AO On Site – New York: Skullphone and Curtis Kulig at Mallick Williams & Co. Through November 8, 2011
Original Post 10/29/2011
photo: Tanley Wong
Over and over again, the two words, “Love Me,” are repeatedly scrawled on the canvasses of Curtis Kulig, the street artist best known for emblazoning this simple cursive ‘throw-up’ all over New York City. Viewed next to the faux-LED crosses and blatant consumerist imagery of his long-time friend and supporter Skullphone, they begin to take on a hint of desperation, a plaintive plea in a world inundated with brand-names and electronic simulacra. While the two artists have supported each other for over 7 years, Scripture, now showing at the Mallick Williams and Co. Gallery in Chelsea, is the first documented collaboration between the two artists. Regardless of the precedent, however, the installation sees Kulig and Skullphone pursuing techniques that the artists have explored in past work.
In the first room of the show, Skullphone pointillistically mimics the red, blue and green lighting arrays of LED screens is shown through a number of black aluminum crucifixes and circular discs, using the colors to create a mix of biblical and consumerist imagery (Prada, Mobil Oil, Smiley Faces, the Crucifiction, etc.) that devolve into a grid of dots as the viewer gets closer. Running in parallel, the images also interact with each other, with some pieces ominously reflecting the stark outline of crosses behind the viewer while foregrounding the skeletons and brand-names portrayed. A large end-piece reflects the viewers in the gallery, effectively reflecting the gallery on a large screen.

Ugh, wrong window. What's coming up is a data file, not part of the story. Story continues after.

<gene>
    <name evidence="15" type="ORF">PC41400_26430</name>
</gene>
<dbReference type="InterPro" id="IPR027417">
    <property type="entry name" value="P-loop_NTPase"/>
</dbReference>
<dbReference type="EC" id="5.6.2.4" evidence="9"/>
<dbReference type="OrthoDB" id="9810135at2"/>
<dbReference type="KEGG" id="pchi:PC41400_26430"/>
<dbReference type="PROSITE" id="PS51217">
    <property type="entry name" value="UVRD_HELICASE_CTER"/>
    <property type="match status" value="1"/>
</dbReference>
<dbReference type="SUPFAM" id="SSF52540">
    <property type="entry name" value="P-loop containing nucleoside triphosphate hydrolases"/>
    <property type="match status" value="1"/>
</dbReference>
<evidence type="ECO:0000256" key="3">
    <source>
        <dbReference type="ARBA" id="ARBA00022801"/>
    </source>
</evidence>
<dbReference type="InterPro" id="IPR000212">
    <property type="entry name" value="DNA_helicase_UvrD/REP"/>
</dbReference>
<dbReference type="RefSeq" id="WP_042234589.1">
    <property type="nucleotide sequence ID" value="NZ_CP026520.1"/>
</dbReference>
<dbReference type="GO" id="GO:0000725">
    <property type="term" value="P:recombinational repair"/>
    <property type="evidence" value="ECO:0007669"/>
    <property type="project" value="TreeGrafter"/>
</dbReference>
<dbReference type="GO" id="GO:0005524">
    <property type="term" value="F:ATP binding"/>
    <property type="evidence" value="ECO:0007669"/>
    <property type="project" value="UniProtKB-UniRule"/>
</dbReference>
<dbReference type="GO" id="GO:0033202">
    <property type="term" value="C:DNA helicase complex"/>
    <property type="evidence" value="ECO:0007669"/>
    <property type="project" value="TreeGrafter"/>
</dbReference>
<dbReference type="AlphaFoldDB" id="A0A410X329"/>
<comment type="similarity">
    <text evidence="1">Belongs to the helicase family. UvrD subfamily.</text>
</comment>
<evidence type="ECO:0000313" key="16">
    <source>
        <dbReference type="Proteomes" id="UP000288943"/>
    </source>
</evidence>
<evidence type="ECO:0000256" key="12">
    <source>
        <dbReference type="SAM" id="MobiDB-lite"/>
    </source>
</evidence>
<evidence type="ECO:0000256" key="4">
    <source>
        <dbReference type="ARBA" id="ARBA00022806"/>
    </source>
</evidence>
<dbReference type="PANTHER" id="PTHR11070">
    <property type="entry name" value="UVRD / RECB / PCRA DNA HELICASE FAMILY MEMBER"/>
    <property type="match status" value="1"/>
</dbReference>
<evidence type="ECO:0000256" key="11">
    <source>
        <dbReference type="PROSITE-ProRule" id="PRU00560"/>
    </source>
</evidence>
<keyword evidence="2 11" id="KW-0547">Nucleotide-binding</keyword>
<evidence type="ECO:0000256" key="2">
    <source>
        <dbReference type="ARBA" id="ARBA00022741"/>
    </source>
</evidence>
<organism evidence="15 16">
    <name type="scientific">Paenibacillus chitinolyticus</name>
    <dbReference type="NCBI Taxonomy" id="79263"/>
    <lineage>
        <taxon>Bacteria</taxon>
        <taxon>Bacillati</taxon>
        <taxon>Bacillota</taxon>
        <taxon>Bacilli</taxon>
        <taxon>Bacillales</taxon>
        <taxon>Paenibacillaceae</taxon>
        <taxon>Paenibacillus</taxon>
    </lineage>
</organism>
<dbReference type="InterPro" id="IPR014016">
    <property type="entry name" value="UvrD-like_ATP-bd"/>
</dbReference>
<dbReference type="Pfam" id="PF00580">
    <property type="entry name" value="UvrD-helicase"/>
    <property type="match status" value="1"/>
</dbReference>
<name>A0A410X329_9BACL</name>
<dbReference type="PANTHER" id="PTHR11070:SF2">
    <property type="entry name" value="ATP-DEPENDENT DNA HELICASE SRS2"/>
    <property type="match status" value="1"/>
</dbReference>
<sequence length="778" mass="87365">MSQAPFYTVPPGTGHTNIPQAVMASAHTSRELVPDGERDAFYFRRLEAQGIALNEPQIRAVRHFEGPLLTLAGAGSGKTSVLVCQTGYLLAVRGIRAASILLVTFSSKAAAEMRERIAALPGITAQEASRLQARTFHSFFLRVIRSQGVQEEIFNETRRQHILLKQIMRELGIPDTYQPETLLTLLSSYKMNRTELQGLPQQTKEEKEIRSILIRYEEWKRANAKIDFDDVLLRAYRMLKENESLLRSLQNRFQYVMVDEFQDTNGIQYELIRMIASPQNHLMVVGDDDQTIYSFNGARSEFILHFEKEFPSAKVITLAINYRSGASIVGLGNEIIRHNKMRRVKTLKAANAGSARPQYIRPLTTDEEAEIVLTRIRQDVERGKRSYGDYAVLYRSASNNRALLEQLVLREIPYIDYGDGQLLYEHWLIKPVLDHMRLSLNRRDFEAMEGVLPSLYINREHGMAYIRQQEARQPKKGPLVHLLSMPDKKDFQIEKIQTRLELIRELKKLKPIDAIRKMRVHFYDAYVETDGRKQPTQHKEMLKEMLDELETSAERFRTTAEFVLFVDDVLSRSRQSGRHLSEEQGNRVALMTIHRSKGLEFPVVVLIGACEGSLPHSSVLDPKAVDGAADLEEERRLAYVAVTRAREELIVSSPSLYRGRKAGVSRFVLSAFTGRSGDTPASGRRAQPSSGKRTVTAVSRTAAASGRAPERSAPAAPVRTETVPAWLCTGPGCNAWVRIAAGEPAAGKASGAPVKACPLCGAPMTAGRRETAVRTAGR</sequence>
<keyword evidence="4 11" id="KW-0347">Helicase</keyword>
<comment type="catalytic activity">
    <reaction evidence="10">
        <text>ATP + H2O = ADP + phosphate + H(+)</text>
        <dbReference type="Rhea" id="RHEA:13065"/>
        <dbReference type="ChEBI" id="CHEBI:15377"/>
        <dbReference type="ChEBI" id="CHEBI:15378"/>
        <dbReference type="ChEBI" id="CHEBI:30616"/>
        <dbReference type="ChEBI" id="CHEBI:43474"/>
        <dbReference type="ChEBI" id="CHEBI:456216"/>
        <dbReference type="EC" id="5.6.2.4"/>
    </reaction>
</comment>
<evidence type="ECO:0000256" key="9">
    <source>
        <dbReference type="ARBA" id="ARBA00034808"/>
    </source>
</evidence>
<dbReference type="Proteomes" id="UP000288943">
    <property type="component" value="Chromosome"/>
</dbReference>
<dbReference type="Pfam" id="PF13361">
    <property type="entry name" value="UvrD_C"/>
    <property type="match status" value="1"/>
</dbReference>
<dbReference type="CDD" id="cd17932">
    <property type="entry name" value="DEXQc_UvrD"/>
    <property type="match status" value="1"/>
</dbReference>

Similarly, Kulig continues his on-going use of the ‘Love Me’ tag, using his loopy handwriting and stylized, heart-shaped ‘M’s to create enormous, textured patterns on his canvases. This approach is repeated in a number of color combinations, with Kulig taking his commentary on mass-producible art to the next level, keeping the enormous canvases shrink-wrapped and piled in one corner of the room. The casual visitor is left to wonder if the works had arrived late, or if they perhaps were not supposed to be in the second room to begin with.
Taken as a whole, the dark, pleading nature of Kulig’s pieces, almost hidden away in the backroom, creates a dialogue between the clean, efficient advertising imagery Skullphone presents up front, exploring the nature of symbolism and identity in American consumerist culture.